20 years ago, a small quietly spoken giant of a man came to Glasgow.
If you passed him in the street, you’d think he was just another man of a certain age walking through the streets of Glasgow in his coat and bunnet ..
At the time, my football team Glasgow Celtic Football Club were in dire straits, trapped in a financial war to buy players that they could barely afford with bank debts piling up and no access to the riches of Champions League football or Sky tv contracts.
On the other side of the city, Glasgow Rangers were on their 5th league title in a row. Funded by the entrepreneur David Murray and his then booming company Murray International Metals.
Celtic had no sugar-daddy to fund the expensive player contracts and could only watch as Rangers brought in a raft of expensive English and European Players, global names and superstars in their own right, Paul Gascoigne, Brian Laudraup, Frank de Boer even the England team captain Terry Butcher and first team goalkeeper Chris Woods.
Of course what we didn’t know then was that Murray was paying the players through illegal methods and had side contracts with the players. Rangers have already been fined for these illegal payments and there are ongoing legal disputes between the former club and HMRC.
But in this cold war, Celtic were losing and the bank were about to pull the plug on the club, essentially it was hours away from Bankruptcy. The bank were going to pull the plug for a relatively insignificant and serviceable debt of 5 million pounds which seems trivial when compared with the money in football or being spent on the other side of the city.
But regardless, we were in trouble.
At the time, there was dissent between the fans and the members of the board, largely the Kelly family, who were perceived as using the club for their own benefits and not funding the management to buy players.
There were various fans groups, calling for change, a figure head of this was Brian Dempsey. A mouth piece for the rebels, but time would tell that he was all talk and very little substance as when the bank called in their loan, he was incapable of putting his money where his mouth was.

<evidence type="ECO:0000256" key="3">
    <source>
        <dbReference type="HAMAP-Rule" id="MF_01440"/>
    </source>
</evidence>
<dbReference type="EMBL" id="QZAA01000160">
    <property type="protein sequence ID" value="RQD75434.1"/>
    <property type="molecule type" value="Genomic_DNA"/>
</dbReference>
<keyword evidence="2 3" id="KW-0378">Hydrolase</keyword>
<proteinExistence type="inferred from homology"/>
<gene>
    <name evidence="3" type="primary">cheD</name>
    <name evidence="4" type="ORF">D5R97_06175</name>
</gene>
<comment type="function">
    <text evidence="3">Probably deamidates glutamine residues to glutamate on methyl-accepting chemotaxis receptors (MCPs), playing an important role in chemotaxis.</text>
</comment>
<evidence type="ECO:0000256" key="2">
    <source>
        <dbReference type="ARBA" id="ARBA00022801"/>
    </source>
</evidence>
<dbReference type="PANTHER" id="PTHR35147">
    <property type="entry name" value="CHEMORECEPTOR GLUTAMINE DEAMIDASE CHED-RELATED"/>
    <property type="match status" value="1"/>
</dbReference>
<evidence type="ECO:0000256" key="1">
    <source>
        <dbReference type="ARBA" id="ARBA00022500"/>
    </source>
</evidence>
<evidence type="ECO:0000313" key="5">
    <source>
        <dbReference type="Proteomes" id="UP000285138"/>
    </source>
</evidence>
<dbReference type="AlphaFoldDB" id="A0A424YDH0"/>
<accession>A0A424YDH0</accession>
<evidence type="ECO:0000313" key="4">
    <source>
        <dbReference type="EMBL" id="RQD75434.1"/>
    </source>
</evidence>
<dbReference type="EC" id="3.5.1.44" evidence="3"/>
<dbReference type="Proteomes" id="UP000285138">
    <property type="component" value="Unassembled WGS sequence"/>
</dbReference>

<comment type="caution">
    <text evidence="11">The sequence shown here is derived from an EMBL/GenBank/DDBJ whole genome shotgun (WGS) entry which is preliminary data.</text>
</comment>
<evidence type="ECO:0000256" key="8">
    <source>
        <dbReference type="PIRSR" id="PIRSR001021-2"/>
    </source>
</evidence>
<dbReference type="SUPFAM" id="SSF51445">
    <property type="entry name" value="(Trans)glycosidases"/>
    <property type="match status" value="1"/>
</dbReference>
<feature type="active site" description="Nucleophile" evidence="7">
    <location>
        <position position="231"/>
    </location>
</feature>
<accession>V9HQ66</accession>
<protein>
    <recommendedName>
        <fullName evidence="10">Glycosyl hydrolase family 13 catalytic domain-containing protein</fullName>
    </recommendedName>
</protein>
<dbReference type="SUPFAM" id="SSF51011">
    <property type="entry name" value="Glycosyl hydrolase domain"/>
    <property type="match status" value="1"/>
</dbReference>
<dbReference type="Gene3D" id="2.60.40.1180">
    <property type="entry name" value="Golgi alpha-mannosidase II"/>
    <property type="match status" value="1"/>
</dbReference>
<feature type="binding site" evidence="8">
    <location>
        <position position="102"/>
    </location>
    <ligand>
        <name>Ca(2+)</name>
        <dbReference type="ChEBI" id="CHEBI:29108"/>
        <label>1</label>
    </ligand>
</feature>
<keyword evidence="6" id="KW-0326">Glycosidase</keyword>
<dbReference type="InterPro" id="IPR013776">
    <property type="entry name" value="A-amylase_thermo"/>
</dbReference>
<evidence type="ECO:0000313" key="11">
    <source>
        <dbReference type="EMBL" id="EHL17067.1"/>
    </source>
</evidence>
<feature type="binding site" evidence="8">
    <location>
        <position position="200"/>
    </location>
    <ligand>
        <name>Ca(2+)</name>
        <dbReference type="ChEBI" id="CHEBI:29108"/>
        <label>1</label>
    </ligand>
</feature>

At the 11th hour, two men came to Celtics aid, Fergus McCann the figure head and leader of the revolution and the understated and relatively unknown John O’Neil.
To save the club being closed, John went into the bank and transferred 1.5 million of his own money to save the club being closed down immediately. This allowed time for Fergus to arrive from Canada and get a business plan in place to pay the bank and oust the Kelly regime.
I remember watching tv that night, as the crowds gathered outside Celtic Park, Brian Dempsey appeared from the doors of Celtic Park with this quiet little man, Dempsey holding his hands up and shouting that the club had been saved, the rebels had won.
Fergus, sharp, quiet, understated, was not fooled by Dempsey’s theatrics and soon Dempsey disappeared.
The club were saved and the next few months were about putting a plan in place to build a stadium fitting the fan base that Fergus knew were largely untapped. It was about providing a training academy to implement training and sports therapy away from the stadium and to develop the youth teams.
It was also about moving ownership of the club from a few people to the fan-base in general.
Back then, I worked in heavy engineering, were the staff were largely Rangers fans and made no secret of their allegiances and contempt for anything to do with Celtic or by their own reference Catholicism .. Sadly that is how these people think and although I’m friendly with many Rangers fans, that attitude still largely prevails in this small part of the world.
They laughed at Fergus and his bunnet, fuelled by a mainstream media who mocked his plans.
I remember sitting there listening as they laughed telling us how the share issue would fail, how no fans would buy into his vision with their own hard-earned cash.
But they did, in their thousands, we queued down the street, around the block, thousands of us, business men, young people, old people, wee woman with their bags full of coins all buying their shares to play a part in something which is bigger than themselves.
Because that’s what Celtic is, it is not a football team, it’s a people, a movement, the football is only a representation, a mechanism for grouping people together and making them feel part of something bigger than themselves.
Fergus was true to his promises and stuck with his 5 year plan, building a 65,000 seat stadium, the largest in the UK at the time, funding the training academy and putting a team on the pitch which with time wrestle the league from the dominance of Rangers.
Fergus wasn’t perfect, he counted the pennies, every pound was a prisoner and his personality was often perceived as prickly, rubbing people up the wrong way, but for all he did I am eternally grateful.
When Fergus left, after the team had won the league for the first time in 10 years, The club were strong both on the field and in business terms. His shares sold at a premium passing the torch to Dermot Desmond who has been a largely anonymous major shareholder allowing the club to function within its means, it will survive regardless of whoever is at its head.
Tomorrow, 20 years later, Fergus McCann returns to Celtic Park to raise the flag for winning the league title for season 2013-4
Me, mine and my Celtic family will be there to show our appreciation..
Welcome home Fergus!!